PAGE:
Letters to the Editor: What it’s like to live in an area patrolled by Alex Villanueva’s department
To the editor: So, the ego of our intrepid Los Angeles County Sheriff Alex Villanueva is wounded by The Times’ coverage? Let me tell you some of the reality about living in unincorporated county territory. (“Sheriff Villanueva discusses his public power struggles, homelessness and more,” Opinion, July 27)
Villanueva says he won’t enforce indoor mask mandates, but his deputies don’t seem to enforce much of anything as it is.
Cars parked for months on the streets? Fireworks that play out the bombing of Dresden on a regular basis? Street racing and guys doing doughnuts at every intersection?
As all this happens, Villanueva grandstands in Venice, rehires deputies who don’t deserve a badge, calls gangs cliques and whines about his coverage. If someone needs to be recalled, it’s him.
Stephen McCarthy, Monrovia
To the editor: Thanks to Abcarian for highlighting Villanueva’s position on homelessness. I didn’t vote for him previously, but I certainly will now.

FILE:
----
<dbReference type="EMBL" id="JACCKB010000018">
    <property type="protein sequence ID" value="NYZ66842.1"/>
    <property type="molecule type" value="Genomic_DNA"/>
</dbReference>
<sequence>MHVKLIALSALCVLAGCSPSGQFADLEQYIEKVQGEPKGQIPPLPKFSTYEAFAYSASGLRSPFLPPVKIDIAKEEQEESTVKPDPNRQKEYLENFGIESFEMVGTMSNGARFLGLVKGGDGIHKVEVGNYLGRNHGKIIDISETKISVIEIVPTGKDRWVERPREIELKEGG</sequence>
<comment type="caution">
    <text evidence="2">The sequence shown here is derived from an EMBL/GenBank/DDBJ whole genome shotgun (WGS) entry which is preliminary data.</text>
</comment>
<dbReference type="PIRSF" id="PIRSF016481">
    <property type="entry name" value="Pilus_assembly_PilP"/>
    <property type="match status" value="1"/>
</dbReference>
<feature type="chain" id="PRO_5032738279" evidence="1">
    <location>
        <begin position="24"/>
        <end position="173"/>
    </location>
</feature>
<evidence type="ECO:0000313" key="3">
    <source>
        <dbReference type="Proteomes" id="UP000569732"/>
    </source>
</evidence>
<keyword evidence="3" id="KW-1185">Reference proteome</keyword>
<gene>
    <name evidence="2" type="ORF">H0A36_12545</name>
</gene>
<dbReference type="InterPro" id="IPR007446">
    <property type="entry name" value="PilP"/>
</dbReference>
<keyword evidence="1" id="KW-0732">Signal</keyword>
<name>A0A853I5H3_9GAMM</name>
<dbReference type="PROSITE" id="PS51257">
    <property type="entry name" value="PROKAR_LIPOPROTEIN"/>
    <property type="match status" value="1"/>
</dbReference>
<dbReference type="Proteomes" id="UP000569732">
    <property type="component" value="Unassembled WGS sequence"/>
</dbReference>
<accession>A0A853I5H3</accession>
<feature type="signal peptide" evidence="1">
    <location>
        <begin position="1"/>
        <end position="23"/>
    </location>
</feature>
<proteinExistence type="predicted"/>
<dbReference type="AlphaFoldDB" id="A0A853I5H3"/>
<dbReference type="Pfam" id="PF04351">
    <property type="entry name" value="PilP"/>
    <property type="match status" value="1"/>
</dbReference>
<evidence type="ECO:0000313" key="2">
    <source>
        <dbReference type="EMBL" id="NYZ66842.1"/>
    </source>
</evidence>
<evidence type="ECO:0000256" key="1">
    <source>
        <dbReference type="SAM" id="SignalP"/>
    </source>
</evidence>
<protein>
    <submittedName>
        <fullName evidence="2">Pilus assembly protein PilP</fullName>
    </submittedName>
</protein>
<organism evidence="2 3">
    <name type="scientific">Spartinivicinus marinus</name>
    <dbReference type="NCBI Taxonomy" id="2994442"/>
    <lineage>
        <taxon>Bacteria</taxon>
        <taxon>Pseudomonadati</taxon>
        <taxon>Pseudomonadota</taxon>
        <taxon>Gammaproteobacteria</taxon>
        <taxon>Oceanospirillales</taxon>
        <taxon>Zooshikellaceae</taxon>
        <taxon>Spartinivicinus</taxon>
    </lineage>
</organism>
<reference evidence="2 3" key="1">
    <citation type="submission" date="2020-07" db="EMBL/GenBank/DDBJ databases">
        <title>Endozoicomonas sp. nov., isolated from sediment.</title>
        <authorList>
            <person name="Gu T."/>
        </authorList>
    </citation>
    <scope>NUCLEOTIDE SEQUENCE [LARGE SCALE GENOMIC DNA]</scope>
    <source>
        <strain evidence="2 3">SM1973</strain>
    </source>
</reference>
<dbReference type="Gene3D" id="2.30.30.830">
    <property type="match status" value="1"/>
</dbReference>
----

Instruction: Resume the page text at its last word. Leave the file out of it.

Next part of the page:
It’s too bad he’s not running for mayor of Los Angeles.
Jean Anker, Woodland Hills
To the editor: I appreciate Abcarian’s effort to provide our sheriff an open forum. If there were any lingering doubts, Villanueva’s own words — rife with uninformed and contemptuous ramblings about groups he is sworn to serve — should definitively render him unfit to hold public office.
It is tempting to write him off as aberrant. History holds otherwise.
Los Angeles has long attracted similar demagogues. Villanueva is merely the latest in a litany of badged bullies like former Los Angeles Police Department Chiefs William Parker and Daryl Gates. Their cynical appeals to propertied residents’ worst anxieties about crime and poverty were, and are, political ploys to preserve power — and the sacrosanct police budget.
Our unhoused neighbors do not need help from a “leader” who harbors lawless gangs in his own ranks, oversees the county’s brutal jails and serves as the region’s chief apologist for police violence.
Charles Kohorst, Glendora
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